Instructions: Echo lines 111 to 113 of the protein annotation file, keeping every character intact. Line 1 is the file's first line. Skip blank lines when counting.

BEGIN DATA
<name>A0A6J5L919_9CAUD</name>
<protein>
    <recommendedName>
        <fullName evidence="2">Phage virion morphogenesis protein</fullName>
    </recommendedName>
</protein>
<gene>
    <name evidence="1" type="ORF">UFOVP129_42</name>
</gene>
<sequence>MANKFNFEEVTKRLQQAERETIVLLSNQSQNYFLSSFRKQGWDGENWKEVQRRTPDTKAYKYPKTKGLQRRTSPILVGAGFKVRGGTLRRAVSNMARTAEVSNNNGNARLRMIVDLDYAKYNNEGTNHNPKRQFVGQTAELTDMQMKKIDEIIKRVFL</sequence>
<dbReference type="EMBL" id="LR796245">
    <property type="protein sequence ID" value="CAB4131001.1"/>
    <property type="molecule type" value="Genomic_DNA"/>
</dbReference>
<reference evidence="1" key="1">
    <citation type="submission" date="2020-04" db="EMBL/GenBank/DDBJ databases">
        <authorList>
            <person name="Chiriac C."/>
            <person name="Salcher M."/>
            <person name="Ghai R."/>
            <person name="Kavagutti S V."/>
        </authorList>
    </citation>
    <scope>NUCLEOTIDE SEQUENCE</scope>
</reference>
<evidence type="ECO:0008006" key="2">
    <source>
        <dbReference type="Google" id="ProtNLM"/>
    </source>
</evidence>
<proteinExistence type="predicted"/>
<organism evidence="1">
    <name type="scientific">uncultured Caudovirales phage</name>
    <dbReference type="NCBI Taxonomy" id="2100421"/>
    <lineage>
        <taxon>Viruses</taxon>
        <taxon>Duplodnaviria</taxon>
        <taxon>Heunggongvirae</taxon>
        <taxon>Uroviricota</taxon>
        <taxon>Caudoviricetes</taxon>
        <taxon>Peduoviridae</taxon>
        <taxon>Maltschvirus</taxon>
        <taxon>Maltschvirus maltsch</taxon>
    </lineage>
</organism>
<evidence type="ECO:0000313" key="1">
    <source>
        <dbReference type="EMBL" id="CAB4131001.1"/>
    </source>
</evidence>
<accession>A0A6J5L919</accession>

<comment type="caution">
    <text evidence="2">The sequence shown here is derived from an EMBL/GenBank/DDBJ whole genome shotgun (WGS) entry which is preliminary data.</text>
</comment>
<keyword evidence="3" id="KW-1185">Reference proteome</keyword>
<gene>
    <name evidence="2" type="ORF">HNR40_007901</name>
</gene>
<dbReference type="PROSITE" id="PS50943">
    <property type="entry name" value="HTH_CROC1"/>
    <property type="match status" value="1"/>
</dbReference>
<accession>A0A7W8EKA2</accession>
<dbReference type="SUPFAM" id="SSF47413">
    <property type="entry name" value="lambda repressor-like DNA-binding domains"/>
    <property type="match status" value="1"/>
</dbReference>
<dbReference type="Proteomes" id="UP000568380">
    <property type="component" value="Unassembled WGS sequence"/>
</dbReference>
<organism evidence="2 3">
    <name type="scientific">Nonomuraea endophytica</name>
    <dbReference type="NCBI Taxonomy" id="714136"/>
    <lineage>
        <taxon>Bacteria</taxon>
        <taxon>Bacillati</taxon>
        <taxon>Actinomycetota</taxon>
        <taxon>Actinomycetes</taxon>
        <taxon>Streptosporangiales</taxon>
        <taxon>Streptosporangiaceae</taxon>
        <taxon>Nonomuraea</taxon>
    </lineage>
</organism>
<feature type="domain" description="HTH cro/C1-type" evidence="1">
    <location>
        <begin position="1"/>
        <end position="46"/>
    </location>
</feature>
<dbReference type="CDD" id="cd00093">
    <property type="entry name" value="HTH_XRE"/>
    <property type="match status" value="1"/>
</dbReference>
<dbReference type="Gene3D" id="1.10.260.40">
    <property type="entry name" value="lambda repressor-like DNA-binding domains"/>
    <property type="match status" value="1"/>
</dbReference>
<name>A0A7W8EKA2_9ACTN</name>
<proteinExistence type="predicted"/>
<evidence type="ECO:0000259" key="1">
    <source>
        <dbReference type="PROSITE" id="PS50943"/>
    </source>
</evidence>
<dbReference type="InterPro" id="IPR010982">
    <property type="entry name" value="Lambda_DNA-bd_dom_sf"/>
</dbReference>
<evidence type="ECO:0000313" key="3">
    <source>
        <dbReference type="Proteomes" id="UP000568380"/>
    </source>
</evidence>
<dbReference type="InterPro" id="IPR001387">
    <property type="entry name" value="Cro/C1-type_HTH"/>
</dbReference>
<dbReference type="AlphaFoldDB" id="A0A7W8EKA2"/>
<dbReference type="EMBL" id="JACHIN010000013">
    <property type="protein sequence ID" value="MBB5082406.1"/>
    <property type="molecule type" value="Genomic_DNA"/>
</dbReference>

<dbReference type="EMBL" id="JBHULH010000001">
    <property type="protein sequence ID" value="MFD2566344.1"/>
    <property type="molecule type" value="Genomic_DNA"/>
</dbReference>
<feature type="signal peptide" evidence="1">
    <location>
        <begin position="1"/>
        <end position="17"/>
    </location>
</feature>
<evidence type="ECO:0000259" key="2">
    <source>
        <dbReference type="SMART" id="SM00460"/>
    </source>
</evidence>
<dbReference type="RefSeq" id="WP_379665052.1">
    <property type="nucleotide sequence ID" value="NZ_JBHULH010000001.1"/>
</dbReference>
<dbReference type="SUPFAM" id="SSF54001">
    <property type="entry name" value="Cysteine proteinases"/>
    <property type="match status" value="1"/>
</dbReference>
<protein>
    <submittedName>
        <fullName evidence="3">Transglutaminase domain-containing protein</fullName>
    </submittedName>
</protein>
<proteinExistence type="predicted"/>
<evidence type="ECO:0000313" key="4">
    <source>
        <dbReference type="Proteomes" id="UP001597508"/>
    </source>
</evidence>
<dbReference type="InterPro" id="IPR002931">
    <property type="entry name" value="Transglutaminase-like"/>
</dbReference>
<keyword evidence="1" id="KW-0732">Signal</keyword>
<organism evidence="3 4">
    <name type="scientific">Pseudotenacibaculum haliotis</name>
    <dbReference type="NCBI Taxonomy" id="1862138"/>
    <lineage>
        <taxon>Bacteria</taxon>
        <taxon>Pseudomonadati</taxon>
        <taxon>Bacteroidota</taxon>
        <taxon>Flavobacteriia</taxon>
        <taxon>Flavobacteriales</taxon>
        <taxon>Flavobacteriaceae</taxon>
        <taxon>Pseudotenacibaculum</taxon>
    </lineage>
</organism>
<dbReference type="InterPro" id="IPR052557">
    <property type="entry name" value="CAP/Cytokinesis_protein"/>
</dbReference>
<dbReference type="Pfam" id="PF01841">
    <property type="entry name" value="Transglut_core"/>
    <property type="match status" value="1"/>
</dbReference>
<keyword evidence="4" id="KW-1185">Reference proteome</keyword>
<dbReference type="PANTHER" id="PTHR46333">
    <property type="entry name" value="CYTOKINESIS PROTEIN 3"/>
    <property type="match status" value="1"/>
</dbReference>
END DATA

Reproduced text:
    </source>
</evidence>
<dbReference type="InterPro" id="IPR001387">